The only downfall of the gameplay is a lack of any hint system. The phrasing of journal notes is usually intended to serve as clues, but it’s not always apparent until after you’ve solved a puzzle and reread the entry. For example, when Abigail needs to overcome an obstacle involving switches on the walls, the correct order to push them is not very intuitive and didn’t elicit the “Aha!” moment until after I’d solved it by trial and error. Certainly Goetia is a hard game, and making the clues more obvious would diminish some of the challenge, but a hint system would have made for a very welcome middle ground. Even without it, finishing the minimum required tasks in order to get the first of two endings is not impossible by any means. To get 100% completion and a different ending, I suggest you hire out a musical prodigy to assist you, preferably for a flat rate rather than by the hour.
The rest of the interface elements are entirely straightforward. Simple keystrokes bring up the journal in which Abigail’s ghost conveniently keeps track of events by writing physical notes, as well as a codex where you can view every readable piece of information you’ve encountered in the game without having to go back to that specific place. The game saves automatically as you go along and always keeps your puzzle progress.
The gorgeous artwork perfectly suits the atmospheric setting. Everywhere you go there is a very ethereal feel created by little details: a painting that doesn’t look quite right, an oddly visual gust of wind milling leaves about, strange symbols that appear on doors and floors to locked areas in the mansion. The lack of any living people or animals definitely ups the spooky factor, creating a frightening sense of isolation. The game is split into five locations: Blackwood Manor, the village of Oakmarsh, the Eldwitch Forest, the Silver Labyrinth and the Fields of Stone. Each location is distinctly different, yet carries the same pervading air of creepiness that varies between complete desertion and the sense that someone or something is watching over your shoulder.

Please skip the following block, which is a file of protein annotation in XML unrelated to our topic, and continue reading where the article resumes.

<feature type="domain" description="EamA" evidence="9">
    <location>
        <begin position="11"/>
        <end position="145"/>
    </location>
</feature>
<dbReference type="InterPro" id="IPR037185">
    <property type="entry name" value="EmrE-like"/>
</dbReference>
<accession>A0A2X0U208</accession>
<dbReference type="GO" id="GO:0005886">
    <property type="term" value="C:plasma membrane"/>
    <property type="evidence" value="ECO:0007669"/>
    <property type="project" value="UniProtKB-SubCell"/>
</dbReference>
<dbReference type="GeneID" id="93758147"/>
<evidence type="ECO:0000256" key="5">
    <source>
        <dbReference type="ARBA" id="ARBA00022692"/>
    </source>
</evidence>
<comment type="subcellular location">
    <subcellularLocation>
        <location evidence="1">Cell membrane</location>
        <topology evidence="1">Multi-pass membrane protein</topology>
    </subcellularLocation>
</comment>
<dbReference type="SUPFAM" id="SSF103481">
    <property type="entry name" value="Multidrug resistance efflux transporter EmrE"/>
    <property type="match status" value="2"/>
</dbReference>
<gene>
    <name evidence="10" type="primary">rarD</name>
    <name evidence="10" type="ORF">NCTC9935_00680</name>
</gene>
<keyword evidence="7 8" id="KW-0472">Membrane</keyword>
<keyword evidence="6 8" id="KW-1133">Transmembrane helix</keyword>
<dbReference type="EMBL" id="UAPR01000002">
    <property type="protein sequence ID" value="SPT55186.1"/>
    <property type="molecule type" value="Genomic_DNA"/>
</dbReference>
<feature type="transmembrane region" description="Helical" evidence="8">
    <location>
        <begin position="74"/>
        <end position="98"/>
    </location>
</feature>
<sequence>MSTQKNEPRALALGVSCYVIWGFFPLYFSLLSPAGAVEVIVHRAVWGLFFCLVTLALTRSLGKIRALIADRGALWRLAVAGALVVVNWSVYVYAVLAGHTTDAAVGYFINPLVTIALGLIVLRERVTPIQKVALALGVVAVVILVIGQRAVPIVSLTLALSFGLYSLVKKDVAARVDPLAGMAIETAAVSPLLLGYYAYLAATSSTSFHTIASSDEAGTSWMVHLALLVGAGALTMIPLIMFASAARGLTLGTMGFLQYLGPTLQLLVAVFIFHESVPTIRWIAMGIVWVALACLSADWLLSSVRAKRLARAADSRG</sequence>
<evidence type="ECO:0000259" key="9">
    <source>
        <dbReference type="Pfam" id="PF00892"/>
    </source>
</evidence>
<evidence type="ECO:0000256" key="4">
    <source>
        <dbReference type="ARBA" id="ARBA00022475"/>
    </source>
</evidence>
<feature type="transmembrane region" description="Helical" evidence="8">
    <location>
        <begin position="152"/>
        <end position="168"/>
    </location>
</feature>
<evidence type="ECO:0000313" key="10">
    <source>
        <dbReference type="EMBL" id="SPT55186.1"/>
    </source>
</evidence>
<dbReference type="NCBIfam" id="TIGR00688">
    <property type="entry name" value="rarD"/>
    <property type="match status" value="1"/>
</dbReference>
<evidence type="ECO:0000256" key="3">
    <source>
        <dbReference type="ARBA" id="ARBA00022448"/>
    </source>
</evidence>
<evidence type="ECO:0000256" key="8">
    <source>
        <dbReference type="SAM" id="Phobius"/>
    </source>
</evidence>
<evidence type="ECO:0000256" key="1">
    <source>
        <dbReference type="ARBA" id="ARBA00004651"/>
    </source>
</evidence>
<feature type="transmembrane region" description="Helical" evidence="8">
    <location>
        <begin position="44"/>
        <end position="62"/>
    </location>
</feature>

The village of Oakmarsh, though you only explore a handful of buildings, looks and feels exactly like an abandoned WWII village should, with all of the mementos and personal effects left in shops and houses as if the owners simply evaporated. The church deep within Eldwitch Forest feels more like ancient ruins hidden away from the world. The Silver Labyrinth is the most unique aspect of the game, as it actually takes place inside a series of black-and-white photographs that Abigail is able to travel through as a consequence of her nephew Gabriel experimenting with dark magic. The Fields of Stone are a disturbingly creepy excavation site that is directly underneath the manor and contains a shrine to Abigail. But my personal favorite location was the manor itself, divided into a multitude of areas that unlock as you progress. From bedrooms to the kitchen to an astronomy tower and library, the mansion is enormous and is easy to get lost in, which is exactly what makes it so fun to explore.
While Goetia does not contain any cutscenes, the in-game animation is top-notch. Malphas is represented by a gigantic bird’s head that occasionally comes down out of the ceiling to talk to Abigail, but doesn’t look demonic so much as avian. There are also several background animations that eerily contrast the otherwise dead environments, like shaking tree branches, a trapped face in a stone wall in the Eldwitch forest, and flickering lights. The stylized realism of the artwork displays an excellent feel for the era as well. Every detail is thought out and placed with intent, giving you valuable insight into the sort of people who lived there if you’re careful enough to observe everything.
Goetia features no voice acting and very few interactive sounds in the game, which means that most of the ambience is provided by the melodious background music. However, this minimalist approach works well since you are a ghost and are very much alone most of the time, the silence actually contributing to the spooky feel of the game. Sound effects are used sparingly but to great effect, such as the cawing sound when the bird-like Malphas talks and the flash noises when using a camera in one of the puzzles. The soundtrack ranges from progressive rock to haunting scores, and each of the five locations has its own distinct music, sometimes changing for specific rooms. The tracks are interesting and varied, though no one song particularly stands out above the rest.
Taking your time to thoroughly explore is an incredible experience overall that can easily take between 15 to 20 hours all told, culminating in an absolutely fantastic ending. My only real complaints are the lack of hint system to balance out some overly obscure clues, and two music puzzles that up the difficulty considerably. These are minor issues, though, as otherwise Goetia is a masterpiece of Gothic horror, with an intricate plot, a compelling protagonist, beautiful scenery, clever puzzles and a creepy soundtrack. For anyone looking for a haunting and thoughtful challenge, Goetia is for you.